1 August 2022

Looking to Put Yourself Forward for the ACA Board?

Governance is an important role in any organisation, yet for many they are launched into board positions as a result of their passion for the profession, a desire to contribute to the future of chiropractic or because they were simply prepared to step up when it became evident that somebody needed to. If you are considering putting yourself forward for election to sit on the ACA Board, there are some important things to consider.

It is important to understand that as a director, you are responsible for oversight of the company’s affairs and for the formulation of the strategic direction of the company. You must comply with your legal obligations as a director under the Corporations Act 2001.

As part of your Director duties, you are required to act in the best interests of the company as a whole, ensuring that the company can fulfil its role of delivering on behalf of the entire membership in accordance with the agreed strategic direction and objects of the ACA. Duties also include ensuring that you are fully up-to-date on the company’s financial position and performance; act honestly and exercise care and diligence; make decisions in good faith and for a proper purpose; avoid conflicts of interest and do not improperly use position or information for personal gains.

Corporate governance requires that a board put in place systems to direct and control the operation of the company ensuring that it complies with the related regulatory body/s requirements. In our case, these regulatory bodies are ASIC and the ATO and the company must abide by Common and Statute Law.

While the company will employ or contract people to undertake these tasks it is the board that is ultimately responsible for the outcome of the activities and must sign off on the work done as meeting these regulatory requirements. Directors must keep abreast of an often complex and rapidly changing business environment and ensure that the business is being run in accordance with any changes that might occur.
There are penalties and consequences for directors who fail to comply with their obligations under Australian law.

A Skills-Based Board

In recent years, the ACA Board has increasingly operated under the parameters of a skills-based board, adopting the Australian Institute of Company Directors (AICD) Not-for-Profit Governance Principles. These principles include diversity and performance as key attributes of being a director of a company limited by guarantee. Importantly, it is about bringing something meaningful to the board table to progress the strategic directions of the ACA.

Despite a perception that a particular board member from a particular region may ensure their region of origin will be represented at the board level, this is not the case. A company is a separate entity by law and any director who serves on the board of that company must do so for the benefit and prosperity of the company, and not representing other interested parties despite any personal or philosophical allegiances they might have.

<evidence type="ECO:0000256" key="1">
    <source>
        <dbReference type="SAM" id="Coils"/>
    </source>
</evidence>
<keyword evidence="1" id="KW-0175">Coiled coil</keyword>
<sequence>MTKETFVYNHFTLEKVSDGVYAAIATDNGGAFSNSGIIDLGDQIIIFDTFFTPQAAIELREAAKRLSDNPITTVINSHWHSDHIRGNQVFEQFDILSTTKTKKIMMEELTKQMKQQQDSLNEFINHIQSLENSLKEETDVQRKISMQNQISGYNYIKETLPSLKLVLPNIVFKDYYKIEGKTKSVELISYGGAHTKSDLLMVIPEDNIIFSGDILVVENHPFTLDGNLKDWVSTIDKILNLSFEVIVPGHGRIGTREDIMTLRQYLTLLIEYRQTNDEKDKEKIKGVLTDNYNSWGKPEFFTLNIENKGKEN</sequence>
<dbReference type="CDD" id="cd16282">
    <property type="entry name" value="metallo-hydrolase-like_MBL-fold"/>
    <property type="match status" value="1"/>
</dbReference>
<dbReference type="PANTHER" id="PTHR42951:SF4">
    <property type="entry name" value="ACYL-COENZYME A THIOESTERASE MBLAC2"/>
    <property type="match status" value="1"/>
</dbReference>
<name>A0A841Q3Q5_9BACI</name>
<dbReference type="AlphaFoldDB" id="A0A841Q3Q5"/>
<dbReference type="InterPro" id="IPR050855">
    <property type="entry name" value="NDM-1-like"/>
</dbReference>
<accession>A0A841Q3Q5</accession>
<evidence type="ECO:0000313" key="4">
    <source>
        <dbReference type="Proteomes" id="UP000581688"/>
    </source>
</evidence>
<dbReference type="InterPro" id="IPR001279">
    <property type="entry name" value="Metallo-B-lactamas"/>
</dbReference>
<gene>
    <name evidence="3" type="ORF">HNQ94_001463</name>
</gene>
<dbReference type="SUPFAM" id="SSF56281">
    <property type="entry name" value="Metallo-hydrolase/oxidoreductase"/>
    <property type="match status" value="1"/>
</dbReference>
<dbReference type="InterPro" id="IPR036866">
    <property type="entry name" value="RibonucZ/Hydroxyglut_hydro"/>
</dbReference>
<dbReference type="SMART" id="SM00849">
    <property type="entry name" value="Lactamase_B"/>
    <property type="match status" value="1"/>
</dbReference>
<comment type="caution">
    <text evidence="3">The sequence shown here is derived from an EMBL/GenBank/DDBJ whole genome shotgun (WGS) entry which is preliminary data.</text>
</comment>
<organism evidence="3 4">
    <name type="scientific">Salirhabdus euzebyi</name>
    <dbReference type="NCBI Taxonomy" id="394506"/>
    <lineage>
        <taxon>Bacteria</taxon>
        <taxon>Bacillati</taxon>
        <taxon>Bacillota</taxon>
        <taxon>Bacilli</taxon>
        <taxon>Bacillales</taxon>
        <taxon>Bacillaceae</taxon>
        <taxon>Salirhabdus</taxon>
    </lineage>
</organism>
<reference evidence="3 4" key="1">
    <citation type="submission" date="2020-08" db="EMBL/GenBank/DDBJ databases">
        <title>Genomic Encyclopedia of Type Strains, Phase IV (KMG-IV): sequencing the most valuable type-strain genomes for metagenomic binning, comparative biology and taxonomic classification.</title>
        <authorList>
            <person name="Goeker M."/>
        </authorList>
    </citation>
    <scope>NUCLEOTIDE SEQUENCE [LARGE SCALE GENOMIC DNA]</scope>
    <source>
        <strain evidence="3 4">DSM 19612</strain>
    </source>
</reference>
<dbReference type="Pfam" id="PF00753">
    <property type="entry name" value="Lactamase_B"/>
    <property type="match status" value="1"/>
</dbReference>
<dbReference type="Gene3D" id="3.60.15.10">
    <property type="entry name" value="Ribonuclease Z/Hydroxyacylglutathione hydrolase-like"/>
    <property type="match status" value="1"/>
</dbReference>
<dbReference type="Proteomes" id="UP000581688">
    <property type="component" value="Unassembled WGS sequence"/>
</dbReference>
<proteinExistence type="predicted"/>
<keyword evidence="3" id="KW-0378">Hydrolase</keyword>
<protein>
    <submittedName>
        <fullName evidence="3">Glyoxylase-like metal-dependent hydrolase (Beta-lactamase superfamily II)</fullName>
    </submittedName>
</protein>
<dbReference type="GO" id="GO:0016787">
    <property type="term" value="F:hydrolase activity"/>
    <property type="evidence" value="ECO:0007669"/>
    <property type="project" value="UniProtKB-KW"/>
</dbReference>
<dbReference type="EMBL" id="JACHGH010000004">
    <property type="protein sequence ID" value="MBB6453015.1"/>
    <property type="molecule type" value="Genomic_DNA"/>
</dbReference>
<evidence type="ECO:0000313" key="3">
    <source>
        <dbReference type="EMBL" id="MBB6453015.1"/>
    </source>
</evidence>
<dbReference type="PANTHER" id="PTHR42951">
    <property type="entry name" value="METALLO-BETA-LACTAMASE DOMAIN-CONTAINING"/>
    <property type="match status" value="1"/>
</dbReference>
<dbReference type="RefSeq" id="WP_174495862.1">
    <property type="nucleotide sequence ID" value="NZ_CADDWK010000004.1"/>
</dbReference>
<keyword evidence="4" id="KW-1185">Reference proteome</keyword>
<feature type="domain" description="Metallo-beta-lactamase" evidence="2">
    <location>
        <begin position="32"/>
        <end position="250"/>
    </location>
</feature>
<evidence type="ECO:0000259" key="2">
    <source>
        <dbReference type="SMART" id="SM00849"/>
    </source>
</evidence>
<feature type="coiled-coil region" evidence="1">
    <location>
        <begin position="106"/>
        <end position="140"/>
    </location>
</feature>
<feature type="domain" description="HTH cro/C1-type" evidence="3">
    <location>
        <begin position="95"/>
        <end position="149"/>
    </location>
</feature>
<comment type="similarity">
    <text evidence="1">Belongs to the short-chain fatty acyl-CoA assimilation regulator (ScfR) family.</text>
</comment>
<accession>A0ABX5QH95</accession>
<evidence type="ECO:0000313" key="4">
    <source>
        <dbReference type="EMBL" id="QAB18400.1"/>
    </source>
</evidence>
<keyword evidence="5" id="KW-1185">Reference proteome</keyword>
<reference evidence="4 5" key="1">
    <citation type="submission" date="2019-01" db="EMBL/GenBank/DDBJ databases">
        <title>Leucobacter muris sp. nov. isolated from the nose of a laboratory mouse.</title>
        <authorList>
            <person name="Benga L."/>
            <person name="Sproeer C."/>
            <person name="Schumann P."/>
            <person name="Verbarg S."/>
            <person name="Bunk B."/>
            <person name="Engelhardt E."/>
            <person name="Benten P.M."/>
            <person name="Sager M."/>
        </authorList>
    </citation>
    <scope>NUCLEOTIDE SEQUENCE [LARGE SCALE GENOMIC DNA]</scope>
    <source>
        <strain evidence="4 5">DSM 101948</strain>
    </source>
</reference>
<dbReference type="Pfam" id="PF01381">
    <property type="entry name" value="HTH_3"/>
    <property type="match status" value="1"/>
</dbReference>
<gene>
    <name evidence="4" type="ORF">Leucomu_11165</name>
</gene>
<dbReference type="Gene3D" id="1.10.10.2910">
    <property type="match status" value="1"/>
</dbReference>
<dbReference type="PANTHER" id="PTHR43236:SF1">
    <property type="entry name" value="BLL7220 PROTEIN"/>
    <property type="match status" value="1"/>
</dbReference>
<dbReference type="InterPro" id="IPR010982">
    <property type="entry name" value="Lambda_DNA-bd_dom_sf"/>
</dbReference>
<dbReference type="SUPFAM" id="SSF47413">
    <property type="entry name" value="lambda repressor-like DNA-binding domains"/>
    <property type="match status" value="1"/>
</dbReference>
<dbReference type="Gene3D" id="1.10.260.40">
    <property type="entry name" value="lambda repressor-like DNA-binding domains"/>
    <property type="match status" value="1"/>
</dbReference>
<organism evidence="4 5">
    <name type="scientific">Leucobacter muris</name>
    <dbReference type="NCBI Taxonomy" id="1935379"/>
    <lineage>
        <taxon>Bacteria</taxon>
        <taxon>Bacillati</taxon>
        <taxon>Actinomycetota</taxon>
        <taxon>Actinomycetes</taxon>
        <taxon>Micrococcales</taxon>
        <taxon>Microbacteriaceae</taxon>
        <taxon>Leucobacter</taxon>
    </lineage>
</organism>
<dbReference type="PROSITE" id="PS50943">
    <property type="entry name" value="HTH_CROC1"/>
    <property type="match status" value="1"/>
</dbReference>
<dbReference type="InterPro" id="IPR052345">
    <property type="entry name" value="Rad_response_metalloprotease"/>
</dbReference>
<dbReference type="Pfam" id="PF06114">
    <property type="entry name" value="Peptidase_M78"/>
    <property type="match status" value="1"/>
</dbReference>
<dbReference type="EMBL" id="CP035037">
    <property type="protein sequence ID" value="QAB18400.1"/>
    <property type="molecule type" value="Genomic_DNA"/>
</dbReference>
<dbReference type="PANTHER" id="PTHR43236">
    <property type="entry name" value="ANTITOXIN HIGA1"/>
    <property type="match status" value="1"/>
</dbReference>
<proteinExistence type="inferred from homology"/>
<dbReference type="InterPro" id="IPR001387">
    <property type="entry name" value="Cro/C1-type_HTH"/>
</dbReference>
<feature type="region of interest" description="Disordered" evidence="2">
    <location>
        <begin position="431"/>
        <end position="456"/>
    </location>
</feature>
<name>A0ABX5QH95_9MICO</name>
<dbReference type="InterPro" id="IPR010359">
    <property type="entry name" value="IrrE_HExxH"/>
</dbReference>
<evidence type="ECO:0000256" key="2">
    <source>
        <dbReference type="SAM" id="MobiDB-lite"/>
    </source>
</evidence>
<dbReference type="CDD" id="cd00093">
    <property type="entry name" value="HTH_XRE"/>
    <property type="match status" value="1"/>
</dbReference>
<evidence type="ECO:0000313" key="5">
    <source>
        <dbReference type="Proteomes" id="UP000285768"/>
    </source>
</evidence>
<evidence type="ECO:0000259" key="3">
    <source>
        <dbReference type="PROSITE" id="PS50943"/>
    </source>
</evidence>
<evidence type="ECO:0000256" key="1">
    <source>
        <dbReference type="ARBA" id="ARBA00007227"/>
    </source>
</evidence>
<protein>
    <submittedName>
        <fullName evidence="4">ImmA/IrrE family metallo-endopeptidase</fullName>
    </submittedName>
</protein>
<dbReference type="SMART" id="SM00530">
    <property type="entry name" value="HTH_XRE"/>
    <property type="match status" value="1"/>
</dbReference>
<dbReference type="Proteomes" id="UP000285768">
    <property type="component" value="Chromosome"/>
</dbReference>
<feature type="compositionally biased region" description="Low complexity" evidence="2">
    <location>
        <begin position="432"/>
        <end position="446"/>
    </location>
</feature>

Ultimately it is members that will decide who they wish to sit on their board, however, the election of directors should be viewed in terms of what skills they might bring to the board, bearing in mind their past experience and knowledge in business, with little emphasis placed on regional or philosophical representation. Skills-based boards are in line with the current trends in modern board composition.

At the ACA Board meeting on 2 July 2022, it was determined that the Board’s desired skill-set/criteria for the 2022 nominations would include:

  • demonstrable governance experience and/or qualifications (governance training such as the AICD or Governance Institute course is desirable but not a prerequisite);
  • research or academic qualifications and/or experience in a tertiary education setting (desirable but not a pre-requisite);
  • increased representation of women and younger members to better reflect the membership as a whole;

New ID requirements for Directors

  • Company directors now need to verify their identity as part of a new director identification number (director ID) requirement and this will need to be completed prior to any appointment.

Board of Directors Nominations

The ACA Constitution provides that the ACA Board shall comprise of a minimum of four and a maximum of nine Directors. Six Directors are chiropractors elected by the membership. The Board may also appoint a further three persons, who may not be members of the Association nor chiropractors to enhance the skill set of the Board.

In 2020, a special resolution was adopted by members to change from a two-year to a three-year tenure for Directors, to support the concept of retention of corporate memory and performance. The Board is structured so that some elected Directors must retire each year by rotation and may be eligible for re-election. A Director elected by members this year will be appointed for either a two or three year term, as part of our transition into the three year tenure. The two Directors with the highest votes will be appointed for three years, with the third highest vote appointed for two years.

In accordance with the Constitution, the three current serving Directors, Drs Anthony Coxon, Billy Chow and Angela Todd will retire, but are eligible to stand for re-election. Accordingly, the ACA is calling for nominations for three Directors.

The timelines for nominations and election in 2022 are as follows:

  • nominations will open on 1 August 2022 to be received by 30 August 2022;
  • there will be a Board meeting on 2 September 2022 to review nominations in accordance with the Constitution;
  • the Election will be conducted electronically and will open on 28 September 2022 and close on 19 October 2022; and
  • the result will be announced at the AGM on 21 October 2022.

For more information and nomination form, visit members.chiro.org.au/agm